Sunday, March 7, 2010

Plus ça change

Popular Science now offers free access to their complete archives, going back 137 years.

For fun, type in "global warming" to their search engine, and read some of the articles that come up (unfortunately, you can't copy the text from the viewer). For example:

[reader letter]
In Reversing the Greenhouse [Aug], you make several false assumptions. The first is that global warming is a settled issue; many reputable scientists disagree. You also posit that the only alternative to burning fossil fuels for electricity is gigantic solar-powered satellites. There is a far better method of generating non-polluting power - nuclear plants. Instead of advocating pie-in-the-sky schemes and adding to unfounded public fears about nuclear power, wouldn't you be better advised to help educate a technology-illiterate populace about its relative safety and advantages?
-William R Chandler, Boise, Idaho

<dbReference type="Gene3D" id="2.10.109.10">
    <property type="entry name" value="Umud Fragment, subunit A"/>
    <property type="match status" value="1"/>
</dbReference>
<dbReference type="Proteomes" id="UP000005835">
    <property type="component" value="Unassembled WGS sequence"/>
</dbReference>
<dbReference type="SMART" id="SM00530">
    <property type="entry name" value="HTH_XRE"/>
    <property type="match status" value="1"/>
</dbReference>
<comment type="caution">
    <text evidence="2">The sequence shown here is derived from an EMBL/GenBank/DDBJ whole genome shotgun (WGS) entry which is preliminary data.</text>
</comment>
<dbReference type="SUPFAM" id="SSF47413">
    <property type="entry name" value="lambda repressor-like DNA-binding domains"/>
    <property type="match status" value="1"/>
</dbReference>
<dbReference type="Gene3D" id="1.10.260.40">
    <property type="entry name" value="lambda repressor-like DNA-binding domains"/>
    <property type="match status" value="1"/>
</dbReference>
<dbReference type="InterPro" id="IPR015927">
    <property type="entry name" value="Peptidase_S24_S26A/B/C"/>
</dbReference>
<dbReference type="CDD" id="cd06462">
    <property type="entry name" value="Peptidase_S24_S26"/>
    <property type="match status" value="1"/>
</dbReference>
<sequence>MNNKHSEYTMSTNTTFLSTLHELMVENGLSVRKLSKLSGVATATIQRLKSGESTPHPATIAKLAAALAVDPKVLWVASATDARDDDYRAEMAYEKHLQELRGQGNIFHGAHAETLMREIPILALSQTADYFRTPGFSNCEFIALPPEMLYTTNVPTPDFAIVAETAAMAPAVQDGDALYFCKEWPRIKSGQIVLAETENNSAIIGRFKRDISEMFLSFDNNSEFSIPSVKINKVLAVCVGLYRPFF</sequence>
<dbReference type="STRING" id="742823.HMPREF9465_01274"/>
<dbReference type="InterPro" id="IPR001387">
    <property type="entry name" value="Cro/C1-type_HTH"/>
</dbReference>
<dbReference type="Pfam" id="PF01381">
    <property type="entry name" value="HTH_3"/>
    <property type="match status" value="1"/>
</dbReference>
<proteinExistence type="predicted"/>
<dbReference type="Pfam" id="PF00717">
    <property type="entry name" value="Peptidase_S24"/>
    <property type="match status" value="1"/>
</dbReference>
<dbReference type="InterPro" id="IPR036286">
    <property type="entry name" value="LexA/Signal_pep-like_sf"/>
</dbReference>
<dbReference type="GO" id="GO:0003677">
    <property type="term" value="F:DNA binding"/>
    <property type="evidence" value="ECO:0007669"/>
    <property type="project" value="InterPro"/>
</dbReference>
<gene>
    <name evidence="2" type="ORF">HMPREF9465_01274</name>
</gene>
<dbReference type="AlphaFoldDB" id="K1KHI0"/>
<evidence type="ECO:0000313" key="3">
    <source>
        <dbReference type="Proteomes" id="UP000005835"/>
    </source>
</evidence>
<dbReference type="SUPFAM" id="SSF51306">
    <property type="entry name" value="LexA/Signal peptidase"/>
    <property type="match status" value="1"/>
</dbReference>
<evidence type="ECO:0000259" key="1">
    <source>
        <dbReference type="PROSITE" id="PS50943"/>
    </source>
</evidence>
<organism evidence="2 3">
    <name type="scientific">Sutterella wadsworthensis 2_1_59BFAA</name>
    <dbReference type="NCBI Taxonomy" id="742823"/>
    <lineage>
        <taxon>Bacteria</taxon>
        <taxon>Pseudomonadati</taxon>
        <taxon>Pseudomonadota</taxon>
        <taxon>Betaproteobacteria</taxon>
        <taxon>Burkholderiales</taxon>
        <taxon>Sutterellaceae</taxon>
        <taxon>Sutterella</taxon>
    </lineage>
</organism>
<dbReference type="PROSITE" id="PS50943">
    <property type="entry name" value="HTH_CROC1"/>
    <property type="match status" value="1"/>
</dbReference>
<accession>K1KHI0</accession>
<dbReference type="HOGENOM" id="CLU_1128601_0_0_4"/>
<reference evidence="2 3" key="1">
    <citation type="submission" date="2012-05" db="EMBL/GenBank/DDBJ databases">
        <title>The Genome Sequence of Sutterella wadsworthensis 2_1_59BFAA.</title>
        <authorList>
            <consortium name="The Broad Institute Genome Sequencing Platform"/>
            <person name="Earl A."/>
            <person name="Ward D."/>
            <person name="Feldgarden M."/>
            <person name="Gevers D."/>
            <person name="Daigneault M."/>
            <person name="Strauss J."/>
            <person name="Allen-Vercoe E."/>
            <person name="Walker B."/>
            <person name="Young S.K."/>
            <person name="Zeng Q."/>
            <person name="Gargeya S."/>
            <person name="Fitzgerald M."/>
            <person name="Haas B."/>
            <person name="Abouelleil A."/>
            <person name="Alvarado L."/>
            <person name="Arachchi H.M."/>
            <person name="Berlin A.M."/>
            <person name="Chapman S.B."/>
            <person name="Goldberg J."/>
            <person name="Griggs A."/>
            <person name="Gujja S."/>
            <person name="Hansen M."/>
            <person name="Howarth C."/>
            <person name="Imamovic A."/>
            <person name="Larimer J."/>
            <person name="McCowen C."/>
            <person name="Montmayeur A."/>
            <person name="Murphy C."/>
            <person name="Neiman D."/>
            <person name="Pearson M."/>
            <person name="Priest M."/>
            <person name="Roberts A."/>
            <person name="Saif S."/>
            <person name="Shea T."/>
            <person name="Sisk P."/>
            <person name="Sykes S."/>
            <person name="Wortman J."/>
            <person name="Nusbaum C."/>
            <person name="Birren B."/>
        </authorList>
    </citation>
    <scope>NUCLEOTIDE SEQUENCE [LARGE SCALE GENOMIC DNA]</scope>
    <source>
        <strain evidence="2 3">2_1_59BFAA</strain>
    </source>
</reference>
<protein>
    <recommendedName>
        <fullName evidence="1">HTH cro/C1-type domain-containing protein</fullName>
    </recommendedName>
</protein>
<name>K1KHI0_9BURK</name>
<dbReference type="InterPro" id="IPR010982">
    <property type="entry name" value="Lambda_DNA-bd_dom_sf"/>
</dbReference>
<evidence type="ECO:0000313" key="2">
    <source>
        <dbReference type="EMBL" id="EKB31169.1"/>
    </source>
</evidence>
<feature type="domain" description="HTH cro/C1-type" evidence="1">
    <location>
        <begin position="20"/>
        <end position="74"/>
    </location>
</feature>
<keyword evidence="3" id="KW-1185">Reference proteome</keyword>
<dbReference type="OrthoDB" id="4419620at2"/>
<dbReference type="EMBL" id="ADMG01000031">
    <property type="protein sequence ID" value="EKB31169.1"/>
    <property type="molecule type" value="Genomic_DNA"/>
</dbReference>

[editors' response]
We never said global warming was a "settled issue." What is true is that a majority of experts on climate and the atmosphere have reached a consensus that the increasing release of greenhouse gases, including carbon dioxide, will probably result in increased global warming.

The year? 1991.

PS - Be sure to check out their 3-part series on global warming, featuring James Hansen and Stephen Schneider. Part 1 is in the August 1989 issue.

The closing paragraph of part 1 reads:
. . . in a poignant letter last August [August 1988] to the British journal Nature, F. Kenneth Hare, chairman of the Climatic Planning Board of Canada, warned that there will never be proof absolute enough to persuade every doubter that a buildup of greenhouse gases is directly responsible for global warming. But as a scientist and adviser to his government, he wrote, "I can and do tell them that they should base their environmental planning on the assumption that the greenhouse warming will continue and accelerate. There will always be conservatives who decline to go this far. At the age of sixty-nine I can no longer afford to be conservative."
Dr. Hare died in 2002.

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